Why Texas Home Health Agencies Could Face Bleak Future
Attempts in Texas to slash Medicaid funding for pediatric therapy services could significantly impact home health companies, and agencies in the state have expressed concern about what reduced payments could mean for their sustainability.
A state district judge last month blocked cuts to a therapy program for poor and disabled children, which had been slated to take effect Oct. 1. Now, in the midst of a legal battle that has ensued since lawmakers ordered an approximately 25% decrease in Medicaid funding for such services, the Texas Health and Human Services Commission must determine other ways to reduce payments to therapists while keeping businesses that rely on the cash flow afloat.
Dallas-based Care Options for Kids, one of several businesses suing the state over the cuts, is one home health agency with a hefty chunk of money hanging in the balance—as much as $4.5 million per year, said President and CEO Michael Reiswig.
Among the largest pediatric home health agencies in Texas, Care Options employs about 400 people and provides speech, occupational or physical therapy to about 2,600 children at any given time, all paid for by Medicaid. Last year, Care Options earned a 5.6% profit for its owners, including the private-equity firm Ancor Capital Partners, which owns one-third of the company.
For years, state officials have deemed Medicaid funding for therapists is unnecessarily high, and lawmakers took note last session, calling for a $100 million payment cut to the program. Meanwhile, the number of Medicaid patients receiving therapy services, whether at home or in a facility, has grown by almost 40% since 2009.
“The state arguably has had bad public policy in place for a number of years, or incorrect reimbursement rates,” Billy Millwee, a former Texas Medicaid director, told the Texas Tribune. “Well, now you have a whole industry that has built a business model on that, and it’s serving the Medicaid population, so you don’t turn it on a dime.”
Despite hard hits now faced by home health agencies, state records suggest cuts have had a more dramatic impact on rehabilitation facilities and independent therapists over the years. Still, the future for home health providers appears bleak, particularly if the cuts are administered in their entirety.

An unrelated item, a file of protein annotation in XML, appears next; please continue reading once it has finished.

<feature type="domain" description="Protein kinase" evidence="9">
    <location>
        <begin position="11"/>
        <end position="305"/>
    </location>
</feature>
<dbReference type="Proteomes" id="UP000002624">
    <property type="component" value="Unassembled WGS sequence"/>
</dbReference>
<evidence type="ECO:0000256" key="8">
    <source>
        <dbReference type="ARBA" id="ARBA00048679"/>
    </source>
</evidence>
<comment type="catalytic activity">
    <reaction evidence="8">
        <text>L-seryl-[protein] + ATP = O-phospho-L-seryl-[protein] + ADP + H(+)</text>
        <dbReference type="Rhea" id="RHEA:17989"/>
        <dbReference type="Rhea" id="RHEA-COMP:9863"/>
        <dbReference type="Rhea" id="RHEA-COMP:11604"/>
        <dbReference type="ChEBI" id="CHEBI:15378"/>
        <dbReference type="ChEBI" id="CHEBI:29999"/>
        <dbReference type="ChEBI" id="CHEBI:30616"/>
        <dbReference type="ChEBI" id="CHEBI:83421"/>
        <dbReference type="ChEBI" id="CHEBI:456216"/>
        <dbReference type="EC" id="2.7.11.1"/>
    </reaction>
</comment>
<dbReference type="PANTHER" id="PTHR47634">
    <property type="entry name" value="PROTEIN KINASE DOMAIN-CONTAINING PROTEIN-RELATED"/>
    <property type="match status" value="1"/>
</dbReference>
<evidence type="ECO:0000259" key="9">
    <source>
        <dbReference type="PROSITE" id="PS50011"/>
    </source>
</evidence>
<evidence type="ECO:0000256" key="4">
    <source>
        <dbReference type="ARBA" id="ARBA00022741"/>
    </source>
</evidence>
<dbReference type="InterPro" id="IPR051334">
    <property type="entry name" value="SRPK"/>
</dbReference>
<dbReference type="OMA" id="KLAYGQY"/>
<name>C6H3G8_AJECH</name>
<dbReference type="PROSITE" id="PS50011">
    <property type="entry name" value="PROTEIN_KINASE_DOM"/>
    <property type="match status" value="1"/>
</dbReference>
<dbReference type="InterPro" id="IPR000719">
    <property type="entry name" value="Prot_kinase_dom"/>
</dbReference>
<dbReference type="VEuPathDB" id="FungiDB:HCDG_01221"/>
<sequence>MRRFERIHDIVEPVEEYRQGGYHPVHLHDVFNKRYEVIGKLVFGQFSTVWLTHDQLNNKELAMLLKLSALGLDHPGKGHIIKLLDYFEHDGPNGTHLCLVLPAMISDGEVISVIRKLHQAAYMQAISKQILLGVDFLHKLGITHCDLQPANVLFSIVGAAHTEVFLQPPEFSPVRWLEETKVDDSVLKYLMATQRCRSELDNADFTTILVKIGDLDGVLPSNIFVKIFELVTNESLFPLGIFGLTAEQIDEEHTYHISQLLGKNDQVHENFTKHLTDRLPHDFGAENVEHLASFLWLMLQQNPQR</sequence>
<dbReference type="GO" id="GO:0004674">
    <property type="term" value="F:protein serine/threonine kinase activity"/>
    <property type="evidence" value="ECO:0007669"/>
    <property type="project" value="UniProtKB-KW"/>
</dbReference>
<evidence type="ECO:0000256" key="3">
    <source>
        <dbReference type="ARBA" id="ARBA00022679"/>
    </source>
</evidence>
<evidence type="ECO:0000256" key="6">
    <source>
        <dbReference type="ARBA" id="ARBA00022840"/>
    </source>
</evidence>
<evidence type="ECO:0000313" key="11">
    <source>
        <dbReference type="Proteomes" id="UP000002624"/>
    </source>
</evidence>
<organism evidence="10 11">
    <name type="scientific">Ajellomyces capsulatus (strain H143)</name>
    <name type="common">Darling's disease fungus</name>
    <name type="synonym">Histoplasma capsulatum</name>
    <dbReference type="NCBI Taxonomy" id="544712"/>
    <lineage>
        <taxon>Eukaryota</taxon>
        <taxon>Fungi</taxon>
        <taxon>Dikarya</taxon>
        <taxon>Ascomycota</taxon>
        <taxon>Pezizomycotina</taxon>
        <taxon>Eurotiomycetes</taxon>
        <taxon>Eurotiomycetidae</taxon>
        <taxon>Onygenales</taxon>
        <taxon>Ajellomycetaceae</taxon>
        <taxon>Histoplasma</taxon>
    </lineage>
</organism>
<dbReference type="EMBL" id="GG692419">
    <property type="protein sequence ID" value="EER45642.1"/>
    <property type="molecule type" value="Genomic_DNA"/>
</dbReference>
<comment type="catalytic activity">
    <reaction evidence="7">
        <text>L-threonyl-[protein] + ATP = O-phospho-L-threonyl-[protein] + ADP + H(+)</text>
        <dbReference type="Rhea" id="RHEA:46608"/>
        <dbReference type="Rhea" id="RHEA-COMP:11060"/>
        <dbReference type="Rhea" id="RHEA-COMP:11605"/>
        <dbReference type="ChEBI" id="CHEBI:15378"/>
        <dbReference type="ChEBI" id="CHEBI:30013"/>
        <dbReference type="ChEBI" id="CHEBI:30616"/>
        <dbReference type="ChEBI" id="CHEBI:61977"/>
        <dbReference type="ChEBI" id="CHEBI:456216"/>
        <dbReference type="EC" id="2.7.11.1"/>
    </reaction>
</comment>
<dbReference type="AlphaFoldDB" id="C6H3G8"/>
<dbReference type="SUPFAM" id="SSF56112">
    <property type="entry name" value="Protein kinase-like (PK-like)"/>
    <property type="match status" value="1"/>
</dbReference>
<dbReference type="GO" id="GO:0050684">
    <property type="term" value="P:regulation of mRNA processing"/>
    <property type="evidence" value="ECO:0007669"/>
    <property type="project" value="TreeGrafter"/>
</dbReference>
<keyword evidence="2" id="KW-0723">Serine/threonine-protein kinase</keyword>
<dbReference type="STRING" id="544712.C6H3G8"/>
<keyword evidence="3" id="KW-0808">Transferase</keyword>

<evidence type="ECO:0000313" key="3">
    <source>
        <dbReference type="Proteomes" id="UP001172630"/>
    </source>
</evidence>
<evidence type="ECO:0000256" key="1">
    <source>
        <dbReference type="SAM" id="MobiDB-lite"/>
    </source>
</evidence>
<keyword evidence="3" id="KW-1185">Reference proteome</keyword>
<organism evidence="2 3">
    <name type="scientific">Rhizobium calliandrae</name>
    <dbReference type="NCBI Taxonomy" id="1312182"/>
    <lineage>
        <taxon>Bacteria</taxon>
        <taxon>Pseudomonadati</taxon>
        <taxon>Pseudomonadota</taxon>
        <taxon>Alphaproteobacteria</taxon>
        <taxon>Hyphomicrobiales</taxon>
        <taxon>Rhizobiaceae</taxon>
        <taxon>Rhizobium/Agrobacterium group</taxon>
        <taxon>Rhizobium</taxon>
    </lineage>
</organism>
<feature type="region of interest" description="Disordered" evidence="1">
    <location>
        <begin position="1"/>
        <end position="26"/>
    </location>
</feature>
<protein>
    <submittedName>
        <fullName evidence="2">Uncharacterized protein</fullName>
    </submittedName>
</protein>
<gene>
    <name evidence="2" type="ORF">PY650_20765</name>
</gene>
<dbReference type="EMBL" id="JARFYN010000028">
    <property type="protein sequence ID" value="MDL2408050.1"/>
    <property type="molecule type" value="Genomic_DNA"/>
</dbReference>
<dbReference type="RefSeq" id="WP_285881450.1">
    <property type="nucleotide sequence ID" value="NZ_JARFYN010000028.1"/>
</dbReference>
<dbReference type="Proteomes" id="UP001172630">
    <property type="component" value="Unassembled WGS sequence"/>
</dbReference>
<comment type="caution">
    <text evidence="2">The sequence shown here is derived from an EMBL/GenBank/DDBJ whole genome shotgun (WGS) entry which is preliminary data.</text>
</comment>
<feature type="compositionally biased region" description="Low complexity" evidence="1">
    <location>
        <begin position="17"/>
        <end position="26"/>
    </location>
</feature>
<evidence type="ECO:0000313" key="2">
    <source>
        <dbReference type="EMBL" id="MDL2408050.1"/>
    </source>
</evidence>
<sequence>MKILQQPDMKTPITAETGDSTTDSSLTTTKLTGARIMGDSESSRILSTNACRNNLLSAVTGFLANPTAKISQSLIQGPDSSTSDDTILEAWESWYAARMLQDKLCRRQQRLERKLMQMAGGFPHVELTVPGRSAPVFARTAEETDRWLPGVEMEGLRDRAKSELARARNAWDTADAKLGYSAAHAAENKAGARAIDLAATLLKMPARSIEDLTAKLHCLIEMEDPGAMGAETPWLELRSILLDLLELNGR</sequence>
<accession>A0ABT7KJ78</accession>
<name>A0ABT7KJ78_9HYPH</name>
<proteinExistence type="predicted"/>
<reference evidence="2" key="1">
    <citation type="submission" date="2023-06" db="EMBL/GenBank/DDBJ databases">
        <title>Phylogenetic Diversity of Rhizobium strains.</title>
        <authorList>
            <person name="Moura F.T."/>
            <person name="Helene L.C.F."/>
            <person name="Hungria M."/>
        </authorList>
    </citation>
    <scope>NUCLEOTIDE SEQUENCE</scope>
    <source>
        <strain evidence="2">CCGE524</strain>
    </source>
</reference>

If cuts force Care Options to close, for example, Reiswig testified in court that care for children in some markets where his company is the only home health therapy provider would be jeopardized. Others, including not-for-profit therapy providers, have requested to be exempt from the Medicaid cuts, because they consider themselves a different sort of health provider.
Not everyone views the cuts as quite so dire, though. Private insurers that work with the Texas Medicaid program have indicated that they already pay well below the state’s rates for therapy, and that they don’t anticipate any issues, according to the Texas Tribune.
“We would have no problem with our Medicaid members accessing a therapist with the proposed rate cuts,” Mary Dale Peterson, CEO of Medicaid managed-care organization Driscoll Children’s Health Plan, told the Texas Tribune. “We have plenty of therapists in our network.”
Where the Texas Health and Human Services Commission will go with its payment reductions remains unclear, and the cuts will stay in limbo at least until January when legal proceedings resume. What it comes down to, most agree, is further assessing how companies use their Medicaid dollars.
“If there are a few people out there who are unscrupulously profiting off of these Medicaid rates, then deal with them,” said Tod Marvin, CEO of Easter Seals Central Texas, a provider in the federal-state Early Childhood Intervention program. “But the huge vast providers of Medicaid services—to suggest that if one is doing it, all are—shows a level of misinformation and uneducated perspective.”
Written by Kourtney Liepelt